Open letter to David Cameron in response to the “Runaway fathers are like drink-drivers” article.

19th June 2011

Dear Mr Cameron

I read the article in the Daily Telegraph on 18th June titled “Runaway fathers are like drink-drivers” with great interest and even greater dismay.

It is rather unfortunate that you have chosen the day before Father’s Day to single out only the dads who allegedly take no emotional or financial responsibility towards their children.  True, some dads may not care about their kids, in which case they can not be made to feel something which they don’t.  This concept is alien to you and me… how can a normal human being NOT care about their children?  My late step father was one such person.  He had kids before he married my mother which he never saw nor wanted to, and speaking from personal experience, such people should not be MADE to give emotional support or be around their kids, because quite simply, they are incapable of doing so, and would probably cause more damage then good.  That said, I agree that they should at least pay maintenance for their kids.

My utter dismay comes from, first of all, your complete lack of understanding on family matters outside the scope of marriage; parents separate, and in most cases, carrying on as a family unit would most probably have been unhealthy for all concerned, especially the child.  I am happy for you that you have your little family bubble, however a lot of people don’t… and it’s outside this bubble where your ignorance screams blue murder, I’m sorry to say!

Let me, therefore, attempt to fill in a few blanks for you.  Believe it or not, there are actually dads who, after separation, desperately want to participate in their children’s lives.  Unfortunately, the law in this country is such, that upon separation it is perfectly acceptable for the mother to remove the child from dads care completely, imposing how often, if at all, the dad can see the child, and if the wannabe supportive dad feels that he sees too little of the child, he then has to instigate court proceedings.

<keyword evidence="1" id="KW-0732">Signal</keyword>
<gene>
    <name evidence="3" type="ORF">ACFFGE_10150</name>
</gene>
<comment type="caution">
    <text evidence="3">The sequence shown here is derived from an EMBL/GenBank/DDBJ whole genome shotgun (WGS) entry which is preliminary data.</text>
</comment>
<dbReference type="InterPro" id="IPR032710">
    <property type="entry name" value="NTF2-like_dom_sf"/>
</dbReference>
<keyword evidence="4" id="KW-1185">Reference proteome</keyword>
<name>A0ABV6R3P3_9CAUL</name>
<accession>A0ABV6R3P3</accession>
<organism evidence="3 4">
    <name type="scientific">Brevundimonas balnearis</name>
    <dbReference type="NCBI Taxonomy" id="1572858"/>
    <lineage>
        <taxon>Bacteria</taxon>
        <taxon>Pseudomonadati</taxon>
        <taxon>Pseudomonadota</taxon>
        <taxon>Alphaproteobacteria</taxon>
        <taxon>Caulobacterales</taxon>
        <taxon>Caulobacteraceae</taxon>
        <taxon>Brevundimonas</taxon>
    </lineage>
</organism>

Even worse, if the mother is hostile to the dad (and I do think that the psychology upon separation and after finding a new partner is in desperate need of a study)… or worse,  suddenly decides she wants to relocate out of town, or even worse, overseas… and even worse (can it get any worse?!!)… she has a new partner who is also hostile to the dad, and they together, put all kinds of spanners in the works for the dad, and lead the child into believing all sorts of nonsense (which, by the way, is very deeply damaging to the child and utterly heartbreaking for the dad).  Do you have any idea what dads in this situation have to go through, what kind of emotional and psychological hell it is to have your child removed from you, kept and being damaged in a lair of of abhorrent hostility, out of your reach?  This is the other side of the coin, which you have completely failed to mention in your interview in the Telegraph.

Now how do you think those dads, who are on the receiving end of being deprived of their children (and more importantly, their children being deprived of them) feel after reading your interview in the Telegraph?

There is NO mention of hostile mothers, or the family courts who mostly support them.

Children need both parents in their lives, which you imply that you also believe.  I strongly believe that it is every child’s basic human right to have both parents in their lives.

Unfortunately, the family law does not make this easy.  I know that your aim is to promote marriage, give tax breaks for married couples, and make happy little family units like your own, but like I said, it doesn’t always work like this.  Couples fall out of love with each other; couples break up.

Therefore my questions, Mr Cameron, are firstly… what are you going to say to those on the other side of coin, who brazenly block dads access to children for their own gratification, whatever that may be?

And secondly, what are you going to do for the dads who WANT to participate in their children’s lives – emotionally, not just financially – but are unable to due to family laws which belong in the dark ages?

Best wishes,
Bojan Timotijevic (Lily’s dad)